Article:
Home Asian News Former U.N. leader presses on 'Strong Action' for Myanmar - The Diplomat

Former U.N. leader presses on ‘Strong Action’ for Myanmar – The Diplomat


Former UN Secretary-General Ban Ki-moon called on the world agency and Southeast Asian countries on Monday to take quick and strong action to stop the deadly crackdown that ensued after the military coup. in Myanmar, says he tried to make a diplomatic visit on his own with no success.

The Board urged the United Nations Security Council to take immediate action to stop violence and protect civilians, “using a variety of tools at the council’s discretion.” His remarks came weeks after the group mitigated the statement on Myanmar by changing the draft proposal for sanctions that could be considered.

The Association of Southeast Asian Nations (ASEAN) – The Association of Southeast Asian Nations (ASEAN) – holding a summit in Myanmar this month has no reason to “not act in the face of love. serious human rights violations ”. at least agree to send a high-level delegation to Myanmar. He also urged the incumbent United Nations Secretary-General Antonio Guterres to participate directly with the country’s military.

“The United Nations and its regional partners now have an opportunity to cooperate through vigorous action to stop ongoing atrocities in Myanmar and prevent further escalation of violence,” Ban said. know at a virtual meeting of the Security Council on UN activities with various regional organizations around the world.

Since the Myanmar army took power in February, security forces have killed more than 700 protesters and bystanders, according to the Association for Supporting Political Prisoners, which tracks casualties and arrests. The group said more than 3,100 people have been detained; among them were ousted civilian leader Aung San Suu Kyi and President Win Myint.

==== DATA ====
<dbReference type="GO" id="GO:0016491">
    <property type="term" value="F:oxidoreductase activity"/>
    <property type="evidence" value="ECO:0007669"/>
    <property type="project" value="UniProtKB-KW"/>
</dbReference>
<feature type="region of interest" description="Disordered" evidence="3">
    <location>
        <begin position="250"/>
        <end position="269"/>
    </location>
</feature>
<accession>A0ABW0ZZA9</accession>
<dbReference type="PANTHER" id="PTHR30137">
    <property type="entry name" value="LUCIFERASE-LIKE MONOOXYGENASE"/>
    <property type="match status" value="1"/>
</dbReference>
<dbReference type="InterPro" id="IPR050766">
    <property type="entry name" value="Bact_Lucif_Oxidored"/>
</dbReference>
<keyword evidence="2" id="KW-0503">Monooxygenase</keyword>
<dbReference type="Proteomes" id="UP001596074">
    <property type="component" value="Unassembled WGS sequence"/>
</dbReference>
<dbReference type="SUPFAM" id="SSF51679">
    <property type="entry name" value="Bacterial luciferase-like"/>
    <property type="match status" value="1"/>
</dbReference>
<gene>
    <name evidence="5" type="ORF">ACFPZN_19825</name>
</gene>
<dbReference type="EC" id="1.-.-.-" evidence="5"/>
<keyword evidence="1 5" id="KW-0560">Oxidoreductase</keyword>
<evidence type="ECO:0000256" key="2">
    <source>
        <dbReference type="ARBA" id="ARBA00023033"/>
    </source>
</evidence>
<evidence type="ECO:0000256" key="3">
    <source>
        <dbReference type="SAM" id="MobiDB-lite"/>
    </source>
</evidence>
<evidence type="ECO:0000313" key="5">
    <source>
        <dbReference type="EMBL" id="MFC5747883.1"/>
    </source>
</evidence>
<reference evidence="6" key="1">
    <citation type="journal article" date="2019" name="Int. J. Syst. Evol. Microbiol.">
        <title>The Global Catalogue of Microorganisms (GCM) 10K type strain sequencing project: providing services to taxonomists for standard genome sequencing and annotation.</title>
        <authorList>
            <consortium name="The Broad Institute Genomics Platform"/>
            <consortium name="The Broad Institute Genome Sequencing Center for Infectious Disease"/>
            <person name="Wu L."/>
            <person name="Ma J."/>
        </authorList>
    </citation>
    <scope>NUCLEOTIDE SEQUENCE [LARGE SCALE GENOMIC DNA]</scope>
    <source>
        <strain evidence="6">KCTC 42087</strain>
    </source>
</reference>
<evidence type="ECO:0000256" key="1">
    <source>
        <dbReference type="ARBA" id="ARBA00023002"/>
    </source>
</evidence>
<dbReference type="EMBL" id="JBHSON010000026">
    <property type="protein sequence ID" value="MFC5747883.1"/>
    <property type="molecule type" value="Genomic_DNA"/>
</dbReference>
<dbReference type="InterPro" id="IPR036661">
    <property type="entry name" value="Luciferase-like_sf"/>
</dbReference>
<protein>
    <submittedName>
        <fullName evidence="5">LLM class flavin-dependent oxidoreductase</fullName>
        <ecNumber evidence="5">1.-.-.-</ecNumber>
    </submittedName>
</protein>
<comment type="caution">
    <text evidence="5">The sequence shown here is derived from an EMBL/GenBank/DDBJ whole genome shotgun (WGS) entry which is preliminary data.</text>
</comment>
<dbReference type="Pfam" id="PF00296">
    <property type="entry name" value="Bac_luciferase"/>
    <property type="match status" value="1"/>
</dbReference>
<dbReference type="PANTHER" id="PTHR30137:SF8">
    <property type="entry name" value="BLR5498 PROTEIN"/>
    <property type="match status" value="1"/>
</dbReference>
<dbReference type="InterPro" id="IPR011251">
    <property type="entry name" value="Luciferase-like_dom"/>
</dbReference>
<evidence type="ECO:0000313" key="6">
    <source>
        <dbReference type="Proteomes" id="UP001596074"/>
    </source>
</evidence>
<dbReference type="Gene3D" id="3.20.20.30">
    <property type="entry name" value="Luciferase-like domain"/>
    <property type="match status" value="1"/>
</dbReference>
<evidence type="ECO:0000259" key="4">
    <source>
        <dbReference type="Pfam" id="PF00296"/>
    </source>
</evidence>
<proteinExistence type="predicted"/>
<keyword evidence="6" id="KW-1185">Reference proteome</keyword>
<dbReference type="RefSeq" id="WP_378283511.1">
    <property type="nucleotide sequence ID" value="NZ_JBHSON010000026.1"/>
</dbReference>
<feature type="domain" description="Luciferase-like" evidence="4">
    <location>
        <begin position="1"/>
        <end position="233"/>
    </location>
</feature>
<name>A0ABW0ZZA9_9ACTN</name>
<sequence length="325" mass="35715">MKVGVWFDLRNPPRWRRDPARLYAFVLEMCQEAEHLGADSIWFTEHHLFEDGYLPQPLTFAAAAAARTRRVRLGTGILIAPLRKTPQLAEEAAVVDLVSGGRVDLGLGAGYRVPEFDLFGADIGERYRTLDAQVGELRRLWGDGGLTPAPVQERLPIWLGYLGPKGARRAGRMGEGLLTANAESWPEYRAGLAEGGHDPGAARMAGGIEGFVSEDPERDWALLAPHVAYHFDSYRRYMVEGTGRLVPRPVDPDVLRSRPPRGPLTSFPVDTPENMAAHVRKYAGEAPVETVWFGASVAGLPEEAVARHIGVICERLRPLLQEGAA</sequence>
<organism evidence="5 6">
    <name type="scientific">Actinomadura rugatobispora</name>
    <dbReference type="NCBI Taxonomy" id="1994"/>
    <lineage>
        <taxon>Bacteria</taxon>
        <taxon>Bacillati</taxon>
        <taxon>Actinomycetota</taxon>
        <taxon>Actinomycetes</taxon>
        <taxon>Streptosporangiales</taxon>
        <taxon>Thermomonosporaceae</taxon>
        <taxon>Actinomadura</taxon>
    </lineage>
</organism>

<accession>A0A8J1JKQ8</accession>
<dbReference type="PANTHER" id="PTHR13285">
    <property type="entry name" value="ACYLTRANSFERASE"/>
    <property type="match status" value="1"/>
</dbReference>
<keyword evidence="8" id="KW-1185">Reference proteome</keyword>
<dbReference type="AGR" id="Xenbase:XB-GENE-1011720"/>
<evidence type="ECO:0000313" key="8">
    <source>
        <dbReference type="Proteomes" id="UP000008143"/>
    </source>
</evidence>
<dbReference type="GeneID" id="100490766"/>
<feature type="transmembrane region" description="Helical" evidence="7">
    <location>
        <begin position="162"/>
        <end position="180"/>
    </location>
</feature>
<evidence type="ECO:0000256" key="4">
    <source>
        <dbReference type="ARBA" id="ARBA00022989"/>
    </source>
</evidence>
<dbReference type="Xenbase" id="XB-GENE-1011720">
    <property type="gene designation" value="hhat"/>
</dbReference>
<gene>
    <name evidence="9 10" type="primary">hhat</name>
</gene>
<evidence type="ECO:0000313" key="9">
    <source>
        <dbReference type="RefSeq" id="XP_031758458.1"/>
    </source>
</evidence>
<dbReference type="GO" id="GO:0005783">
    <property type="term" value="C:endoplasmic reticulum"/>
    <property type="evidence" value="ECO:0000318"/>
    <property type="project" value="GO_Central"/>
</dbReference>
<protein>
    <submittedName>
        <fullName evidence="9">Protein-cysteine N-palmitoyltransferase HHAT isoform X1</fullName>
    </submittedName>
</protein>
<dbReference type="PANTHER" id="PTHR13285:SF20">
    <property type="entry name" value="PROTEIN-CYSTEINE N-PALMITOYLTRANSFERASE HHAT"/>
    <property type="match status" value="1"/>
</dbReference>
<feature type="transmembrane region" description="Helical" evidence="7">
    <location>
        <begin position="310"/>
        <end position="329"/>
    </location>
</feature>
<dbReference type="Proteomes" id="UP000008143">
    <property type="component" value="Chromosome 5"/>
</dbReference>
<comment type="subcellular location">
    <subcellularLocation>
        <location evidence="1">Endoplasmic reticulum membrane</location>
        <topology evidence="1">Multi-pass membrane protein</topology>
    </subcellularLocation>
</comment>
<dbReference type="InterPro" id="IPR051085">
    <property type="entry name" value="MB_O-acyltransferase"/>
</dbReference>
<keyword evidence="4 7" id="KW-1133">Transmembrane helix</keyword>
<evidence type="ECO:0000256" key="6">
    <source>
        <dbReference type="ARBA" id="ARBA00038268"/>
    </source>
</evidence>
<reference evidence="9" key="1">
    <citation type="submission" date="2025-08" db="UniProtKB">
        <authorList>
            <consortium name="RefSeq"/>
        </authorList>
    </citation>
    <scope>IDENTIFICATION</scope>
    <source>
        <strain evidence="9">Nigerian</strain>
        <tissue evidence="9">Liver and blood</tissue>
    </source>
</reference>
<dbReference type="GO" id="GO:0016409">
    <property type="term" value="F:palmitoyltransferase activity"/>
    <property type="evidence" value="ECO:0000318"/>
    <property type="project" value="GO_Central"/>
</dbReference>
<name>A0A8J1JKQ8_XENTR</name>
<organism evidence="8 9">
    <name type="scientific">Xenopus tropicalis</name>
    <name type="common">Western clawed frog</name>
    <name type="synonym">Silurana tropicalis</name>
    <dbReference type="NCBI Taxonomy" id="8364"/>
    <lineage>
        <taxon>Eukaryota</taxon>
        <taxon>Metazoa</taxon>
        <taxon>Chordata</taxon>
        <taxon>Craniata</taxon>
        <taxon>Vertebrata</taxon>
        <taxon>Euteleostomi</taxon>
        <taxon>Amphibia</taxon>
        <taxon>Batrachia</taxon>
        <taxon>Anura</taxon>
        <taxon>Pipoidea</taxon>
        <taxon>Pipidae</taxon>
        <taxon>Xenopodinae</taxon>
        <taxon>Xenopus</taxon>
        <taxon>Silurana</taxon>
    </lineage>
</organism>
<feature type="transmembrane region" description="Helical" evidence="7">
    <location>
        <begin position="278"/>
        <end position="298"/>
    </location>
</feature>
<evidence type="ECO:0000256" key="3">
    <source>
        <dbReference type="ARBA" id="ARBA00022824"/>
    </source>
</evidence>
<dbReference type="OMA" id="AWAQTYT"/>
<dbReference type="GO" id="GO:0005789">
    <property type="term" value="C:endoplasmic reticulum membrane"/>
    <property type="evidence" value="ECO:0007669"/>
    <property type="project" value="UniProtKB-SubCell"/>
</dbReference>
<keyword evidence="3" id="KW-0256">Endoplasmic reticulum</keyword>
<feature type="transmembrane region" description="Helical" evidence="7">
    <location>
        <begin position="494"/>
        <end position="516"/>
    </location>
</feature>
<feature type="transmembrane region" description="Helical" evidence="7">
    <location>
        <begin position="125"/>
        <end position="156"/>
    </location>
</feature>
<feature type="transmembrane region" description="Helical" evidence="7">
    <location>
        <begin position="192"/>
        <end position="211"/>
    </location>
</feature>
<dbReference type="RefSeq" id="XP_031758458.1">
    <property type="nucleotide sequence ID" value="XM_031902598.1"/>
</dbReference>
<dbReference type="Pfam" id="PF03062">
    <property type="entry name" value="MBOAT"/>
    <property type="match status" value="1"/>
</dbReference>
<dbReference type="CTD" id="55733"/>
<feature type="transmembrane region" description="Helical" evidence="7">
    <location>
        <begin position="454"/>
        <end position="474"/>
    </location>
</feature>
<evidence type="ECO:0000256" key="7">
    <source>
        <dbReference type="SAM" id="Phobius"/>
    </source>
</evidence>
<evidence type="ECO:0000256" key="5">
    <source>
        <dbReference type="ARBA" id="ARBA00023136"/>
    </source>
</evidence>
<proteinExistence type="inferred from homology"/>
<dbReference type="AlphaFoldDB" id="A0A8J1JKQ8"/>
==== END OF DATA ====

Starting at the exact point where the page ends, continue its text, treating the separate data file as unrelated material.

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The violent crackdown continued on Monday as government forces confronted protesters seeking to celebrate the creation of a shadow government last week by protesters of the government.

The coup has reversed a slow democratic trend in recent years in Myanmar, where five decades of strict military rule has resulted in international isolation and sanctions. The generals eventually loosened their grip, culminating in Aung San Suu Kyi taking the helm in the 2015 election. The international community responded by lifting most of the orders. punish and pour investment into this country.

During his time as secretary-general from 2007 to 2016, Ban traveled to Myanmar to urge the country’s ruling generals at that time so that the flow of foreign aid would not be obstructed and the experts to reach the people. survived Hurricane Nargis in 2008, which killed about 134,000 people. He also called on the military to embrace democracy.

On Monday, he said he had recently requested another visit, aimed at meeting all stakeholders to try to reduce the escalation of conflict and promote dialogue. The authorities told him such a visit “would not be convenient at the moment,” he said.

A message was sent on Monday to Myanmar’s United Nations mission to seek comment on the Board’s comments and Security Council discussions.

The Council strongly condemned violence against peaceful protesters and called for a reversal of the coup, the immediate release of government leaders, and “maximum restraint” by the military. team. But the draft of the April 1 statement was softened – in part by eliminating the phrase saying the panel could “consider next steps,” which could mean sanctions – because of opposition from China, Myanmar’s neighbors and friends.

Chinese Deputy Foreign Minister Wang Yi told the council on Monday that it should consider the group of Southeast Asian nations – ASEAN for short – on Myanmar.

“Supporting ASEAN’s constructive participation in Myanmar’s domestic reconciliation process in an ASEAN way and reducing the escalation of tensions in Myanmar for the benefit of the people of Myanmar and the international community,” said Mr. Wang. “.

Some other council members also said that they are looking forward to the outcome of the ASEAN summit.

ASEAN wants to see “all stakeholders seek a peaceful solution and pursue a constructive, reconciled and back to normal dialogue in accordance with the will and interests of the people of Myanmar” and are willing to help, said Dato Erywan Pehin Yusof, the second person. incumbent foreign minister of ASEAN Brunei President.

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Guterres called ASEAN’s role “important” and called for “a strong international response based on a united effort in the region”.

As for the UN, he noted that his Myanmar envoy is in the region and is open to dialogue with the military and others.

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